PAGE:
Thank you to the narrator for providing a complimentary copy of the audiobook for review purposes.

Quick Links: About the Audiobook | About the Series | Author’s Site | Narrator’s Site

Christian Fiction Book Club Connection, May 2016

Book Club Connection

Welcome to the May 2016 edition of the Christian Fiction Book Club Connection. Thanks for stopping by! Whether you’re a pastor or ministry leader thinking of forming a book discussion group at your church, a current member of a book club, or simply a fan of Christian fiction hoping to connect with other readers, you’re in the right place. Please consider subscribing to my blog so you won’t miss future posts.

Today I’m providing information on Christian fiction discussions scheduled to take place around the web this month. I’m also featuring a handful of recently released Christian fiction titles for which a discussion guide is available, either included in the book itself or on the author’s or publisher’s web site.

Online Discussions Coming Up This Month

The ACFW Book Club‘s May selection is Fatal Reunion by Jessica R. Patch. You can subscribe to the group’s e-mail list now, by following the instructions on their Web site, to be sure not to miss any announcements or discussion questions.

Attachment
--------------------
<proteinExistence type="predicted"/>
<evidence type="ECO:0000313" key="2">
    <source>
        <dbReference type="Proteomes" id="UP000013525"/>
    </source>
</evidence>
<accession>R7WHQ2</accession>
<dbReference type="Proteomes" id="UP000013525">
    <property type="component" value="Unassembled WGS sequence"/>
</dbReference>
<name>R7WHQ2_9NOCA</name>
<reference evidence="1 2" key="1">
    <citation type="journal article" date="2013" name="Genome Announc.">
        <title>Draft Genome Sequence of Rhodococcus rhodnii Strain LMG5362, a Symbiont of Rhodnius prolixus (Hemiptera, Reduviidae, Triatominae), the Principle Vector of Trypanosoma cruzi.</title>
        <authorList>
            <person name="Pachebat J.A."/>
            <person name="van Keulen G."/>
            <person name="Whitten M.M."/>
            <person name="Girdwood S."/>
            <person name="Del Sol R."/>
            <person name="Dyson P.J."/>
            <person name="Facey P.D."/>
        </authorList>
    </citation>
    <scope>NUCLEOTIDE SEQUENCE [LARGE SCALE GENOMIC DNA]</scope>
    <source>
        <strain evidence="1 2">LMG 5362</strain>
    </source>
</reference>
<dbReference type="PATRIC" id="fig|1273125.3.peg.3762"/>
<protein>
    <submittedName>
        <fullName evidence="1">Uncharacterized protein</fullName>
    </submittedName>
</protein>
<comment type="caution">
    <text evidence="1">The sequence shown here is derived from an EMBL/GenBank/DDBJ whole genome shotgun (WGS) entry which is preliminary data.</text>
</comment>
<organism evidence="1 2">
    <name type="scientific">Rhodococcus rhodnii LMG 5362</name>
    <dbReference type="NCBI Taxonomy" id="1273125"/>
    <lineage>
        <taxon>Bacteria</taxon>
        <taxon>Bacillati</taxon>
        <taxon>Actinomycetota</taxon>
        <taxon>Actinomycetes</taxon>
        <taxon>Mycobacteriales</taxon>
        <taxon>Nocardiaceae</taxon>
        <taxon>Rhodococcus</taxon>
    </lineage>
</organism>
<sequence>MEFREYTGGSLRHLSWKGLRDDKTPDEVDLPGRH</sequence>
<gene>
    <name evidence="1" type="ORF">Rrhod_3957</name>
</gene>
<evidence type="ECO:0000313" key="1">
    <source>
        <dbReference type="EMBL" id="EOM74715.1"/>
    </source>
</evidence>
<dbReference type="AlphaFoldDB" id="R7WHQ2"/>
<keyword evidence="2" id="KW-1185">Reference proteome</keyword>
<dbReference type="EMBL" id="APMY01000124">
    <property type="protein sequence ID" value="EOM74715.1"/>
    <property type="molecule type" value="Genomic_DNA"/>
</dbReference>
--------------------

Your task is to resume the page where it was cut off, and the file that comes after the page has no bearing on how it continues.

For May, the Christian Fiction Devourers group on Goodreads is discussing Edenbrooke by Julianne Donaldson AND The Air We Breathe by Christa Parrish. Grab your copies and head on over to the discussion forum to check in with others who are in the midst of reading these books.

The Christian Book Lovers’ Hideaway group’s monthly discussions can be found on their Goodreads discussion page. Their May fiction selection is Once Upon a Prince by Rachel Hauck.

The Fans of Amish Fiction Goodreads group discusses one Amish fiction title and one Christian fiction title per month. The selections for May are If I Run by Terri Blackstock AND The Forgotten Recipe by Amy Clipston. To join in, visit the group’s online discussion board.

Jamie of the Books and Beverages blog hosts a monthly Inklings discussion series for fans of J.R.R. Tolkien and C.S. Lewis. Sometimes fiction, sometimes non-fiction, the title for the month of May is The Silver Chair by C.S. Lewis. Discussion is scheduled for May 18, 2016.

The Christian Fiction Book Club, and the Fans of Christian Romance Goodreads group are taking breaks from discussion for the time being.

Recent Christian Fiction Releases Featuring Discussion Guides

Miriam by Mesu Andrews (March 2016, WaterBrook, Historical)

Burning Proof by Janice Cantore (March 2016, Tyndale House, Romantic Suspense)